The Capital-Journal story praised Conard's extensive work with project-based learning as well as the center's outreach of now more than a half-million students.
The article also cited the ongoing phenomenon of the "Life in a Jar/Irena Sendler" project and other ventures about the Osage Indians and the Little Rock Nine. A Catholic social worker in Poland, Sendler saved some 2,500 Jewish children from the Holocaust. "Life in a Jar" is the story of her life and has been developed into a play that has been staged hundreds of times nationwide.
Conard joins an elite group of other Distinguished Kansans, including Wichita filmmaker Brian Schodorf, Topeka minister and missionary Max Manning and Melissa Jarboe, a military widow who started a foundation to help troops returning home from combat with brain injuries.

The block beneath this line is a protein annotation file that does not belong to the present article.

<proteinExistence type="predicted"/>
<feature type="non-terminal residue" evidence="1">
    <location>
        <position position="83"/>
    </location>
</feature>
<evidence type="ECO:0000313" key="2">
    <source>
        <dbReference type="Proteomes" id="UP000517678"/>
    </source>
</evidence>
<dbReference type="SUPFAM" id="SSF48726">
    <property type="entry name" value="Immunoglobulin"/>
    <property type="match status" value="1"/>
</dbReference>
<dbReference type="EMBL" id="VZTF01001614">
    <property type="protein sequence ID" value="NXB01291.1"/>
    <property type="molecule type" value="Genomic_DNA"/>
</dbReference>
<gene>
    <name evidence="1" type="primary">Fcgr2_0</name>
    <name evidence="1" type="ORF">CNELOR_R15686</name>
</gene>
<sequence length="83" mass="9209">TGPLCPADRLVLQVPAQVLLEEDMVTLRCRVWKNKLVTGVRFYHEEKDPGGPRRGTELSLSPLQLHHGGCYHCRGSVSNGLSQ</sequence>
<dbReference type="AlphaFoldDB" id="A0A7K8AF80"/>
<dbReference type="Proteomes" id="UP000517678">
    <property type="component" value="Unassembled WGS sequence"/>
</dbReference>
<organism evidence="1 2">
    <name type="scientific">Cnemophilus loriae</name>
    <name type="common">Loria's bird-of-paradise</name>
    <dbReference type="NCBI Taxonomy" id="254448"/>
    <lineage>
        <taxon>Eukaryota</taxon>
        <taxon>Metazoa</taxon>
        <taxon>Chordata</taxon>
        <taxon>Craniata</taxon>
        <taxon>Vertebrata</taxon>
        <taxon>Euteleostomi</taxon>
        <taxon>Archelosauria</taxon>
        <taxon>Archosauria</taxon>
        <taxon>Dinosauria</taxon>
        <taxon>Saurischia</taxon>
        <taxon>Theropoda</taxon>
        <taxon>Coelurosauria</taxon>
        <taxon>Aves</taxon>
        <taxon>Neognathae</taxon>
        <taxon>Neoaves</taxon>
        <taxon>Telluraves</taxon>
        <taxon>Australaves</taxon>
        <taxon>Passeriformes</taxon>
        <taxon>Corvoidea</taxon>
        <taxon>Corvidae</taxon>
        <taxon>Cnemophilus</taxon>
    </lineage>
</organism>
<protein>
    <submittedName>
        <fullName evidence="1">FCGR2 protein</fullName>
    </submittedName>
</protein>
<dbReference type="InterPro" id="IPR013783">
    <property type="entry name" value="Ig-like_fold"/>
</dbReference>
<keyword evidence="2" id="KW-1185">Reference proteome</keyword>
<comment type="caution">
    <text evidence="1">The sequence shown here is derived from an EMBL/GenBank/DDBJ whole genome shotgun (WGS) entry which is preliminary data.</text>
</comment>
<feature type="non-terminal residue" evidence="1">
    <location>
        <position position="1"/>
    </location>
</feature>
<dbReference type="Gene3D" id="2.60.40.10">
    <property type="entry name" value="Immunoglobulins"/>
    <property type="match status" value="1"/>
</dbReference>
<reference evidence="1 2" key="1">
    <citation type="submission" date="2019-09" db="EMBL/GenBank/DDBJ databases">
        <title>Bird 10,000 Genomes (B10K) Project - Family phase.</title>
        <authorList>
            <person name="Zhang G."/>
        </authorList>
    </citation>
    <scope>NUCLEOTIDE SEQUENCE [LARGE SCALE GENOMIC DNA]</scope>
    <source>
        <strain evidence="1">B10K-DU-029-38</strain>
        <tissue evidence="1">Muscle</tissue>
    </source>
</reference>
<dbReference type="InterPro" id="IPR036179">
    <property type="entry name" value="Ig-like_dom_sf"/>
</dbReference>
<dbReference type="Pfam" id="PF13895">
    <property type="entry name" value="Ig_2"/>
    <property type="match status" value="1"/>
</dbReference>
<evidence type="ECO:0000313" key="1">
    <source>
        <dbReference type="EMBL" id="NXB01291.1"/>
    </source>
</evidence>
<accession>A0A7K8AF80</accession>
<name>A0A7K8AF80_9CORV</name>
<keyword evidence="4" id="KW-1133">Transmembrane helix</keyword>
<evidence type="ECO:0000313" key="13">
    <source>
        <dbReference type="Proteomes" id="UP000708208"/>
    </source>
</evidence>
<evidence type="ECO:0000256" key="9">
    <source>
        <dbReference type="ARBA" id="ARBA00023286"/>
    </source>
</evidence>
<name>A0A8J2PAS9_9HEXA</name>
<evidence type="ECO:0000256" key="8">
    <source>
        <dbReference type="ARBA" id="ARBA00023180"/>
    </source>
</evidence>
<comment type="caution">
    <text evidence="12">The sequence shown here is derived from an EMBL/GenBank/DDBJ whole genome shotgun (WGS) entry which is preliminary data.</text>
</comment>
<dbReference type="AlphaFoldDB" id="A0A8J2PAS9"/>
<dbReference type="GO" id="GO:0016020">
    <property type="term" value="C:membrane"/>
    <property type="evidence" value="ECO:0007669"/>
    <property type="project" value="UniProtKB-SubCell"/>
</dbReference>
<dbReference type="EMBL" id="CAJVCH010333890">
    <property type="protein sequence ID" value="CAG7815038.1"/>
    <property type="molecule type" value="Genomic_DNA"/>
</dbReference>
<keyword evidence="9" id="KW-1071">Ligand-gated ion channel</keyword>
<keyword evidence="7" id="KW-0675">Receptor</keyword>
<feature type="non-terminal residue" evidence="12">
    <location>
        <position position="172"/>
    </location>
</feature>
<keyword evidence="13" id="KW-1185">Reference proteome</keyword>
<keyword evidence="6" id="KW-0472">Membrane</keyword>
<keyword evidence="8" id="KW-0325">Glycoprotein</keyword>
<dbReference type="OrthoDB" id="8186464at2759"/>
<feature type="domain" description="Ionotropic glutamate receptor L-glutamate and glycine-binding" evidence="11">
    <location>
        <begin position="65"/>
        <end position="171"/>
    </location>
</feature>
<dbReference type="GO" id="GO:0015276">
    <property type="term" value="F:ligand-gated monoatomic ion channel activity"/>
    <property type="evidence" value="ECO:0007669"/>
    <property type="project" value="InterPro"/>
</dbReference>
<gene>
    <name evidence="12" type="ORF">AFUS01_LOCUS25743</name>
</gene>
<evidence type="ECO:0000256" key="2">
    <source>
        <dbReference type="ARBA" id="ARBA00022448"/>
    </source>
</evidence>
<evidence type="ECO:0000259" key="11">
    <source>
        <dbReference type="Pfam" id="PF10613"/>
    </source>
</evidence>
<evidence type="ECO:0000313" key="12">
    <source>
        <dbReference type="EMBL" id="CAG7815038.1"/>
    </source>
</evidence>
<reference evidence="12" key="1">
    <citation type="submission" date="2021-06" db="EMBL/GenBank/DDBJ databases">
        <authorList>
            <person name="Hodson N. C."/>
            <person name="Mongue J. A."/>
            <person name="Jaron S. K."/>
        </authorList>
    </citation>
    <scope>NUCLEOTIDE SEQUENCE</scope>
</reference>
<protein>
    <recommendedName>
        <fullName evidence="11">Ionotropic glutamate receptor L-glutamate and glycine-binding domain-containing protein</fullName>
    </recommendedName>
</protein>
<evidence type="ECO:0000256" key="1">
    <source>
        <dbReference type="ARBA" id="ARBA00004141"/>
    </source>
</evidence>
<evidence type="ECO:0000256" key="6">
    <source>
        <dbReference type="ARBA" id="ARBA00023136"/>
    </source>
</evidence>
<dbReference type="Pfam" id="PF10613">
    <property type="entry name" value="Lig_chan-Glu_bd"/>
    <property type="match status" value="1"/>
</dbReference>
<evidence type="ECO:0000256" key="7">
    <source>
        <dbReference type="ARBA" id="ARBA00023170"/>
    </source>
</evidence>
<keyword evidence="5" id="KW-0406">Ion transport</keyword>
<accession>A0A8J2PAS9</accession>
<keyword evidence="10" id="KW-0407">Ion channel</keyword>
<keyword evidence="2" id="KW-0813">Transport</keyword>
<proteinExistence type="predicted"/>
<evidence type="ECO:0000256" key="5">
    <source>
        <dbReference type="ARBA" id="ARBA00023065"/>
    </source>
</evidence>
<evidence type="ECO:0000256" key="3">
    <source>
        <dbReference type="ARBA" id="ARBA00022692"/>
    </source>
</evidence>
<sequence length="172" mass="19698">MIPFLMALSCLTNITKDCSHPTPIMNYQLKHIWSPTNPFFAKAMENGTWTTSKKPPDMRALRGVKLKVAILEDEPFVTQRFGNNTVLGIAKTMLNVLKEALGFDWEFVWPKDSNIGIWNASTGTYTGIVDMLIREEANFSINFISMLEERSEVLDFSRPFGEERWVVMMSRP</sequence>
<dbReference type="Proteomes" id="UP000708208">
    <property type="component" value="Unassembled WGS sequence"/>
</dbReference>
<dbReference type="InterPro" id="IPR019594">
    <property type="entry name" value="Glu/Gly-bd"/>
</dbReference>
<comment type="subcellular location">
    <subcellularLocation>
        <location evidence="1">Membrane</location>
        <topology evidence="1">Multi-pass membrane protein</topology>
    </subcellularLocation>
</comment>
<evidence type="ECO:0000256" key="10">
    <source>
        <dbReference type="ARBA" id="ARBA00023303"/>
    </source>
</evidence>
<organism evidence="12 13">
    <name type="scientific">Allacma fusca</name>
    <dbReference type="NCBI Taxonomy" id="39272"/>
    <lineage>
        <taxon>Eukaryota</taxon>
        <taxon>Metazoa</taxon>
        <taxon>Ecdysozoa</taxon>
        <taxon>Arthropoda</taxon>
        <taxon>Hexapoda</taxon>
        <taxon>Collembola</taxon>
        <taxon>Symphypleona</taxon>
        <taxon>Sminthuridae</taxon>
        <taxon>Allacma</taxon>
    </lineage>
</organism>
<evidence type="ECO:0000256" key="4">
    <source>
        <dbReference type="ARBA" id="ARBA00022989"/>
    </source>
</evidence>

"I am honored to be included in such a tremendous group of Kansans," Conard said.
"The outreach and impact of the Lowell Milken Center has exceeded even my expectations. We are ready for 2013," he said in the release.
Now in its sixth year, the Lowell Milken Center discovers, develops and communicates the stories of unsung heroes who have made a profound and positive difference on the course of history. Through student-driven project-based learning, people nation and worldwide learn that everyone has the responsibility and power to take actions that "repair the world" by improving the lives of others. These projects take the form of performances, documentaries and websites to exhibits and other creative ideas, the release said.
LMC also provides support such as project development, critiques, primary research and interview assistance to kindergarten through 12th grade teachers and students. The Lowell Milken Center has reached more 5,000 students and over 575,000 schools in all 50 states, with involvement growing worldwide. For more information, visit www.lowellmilkencenter.org.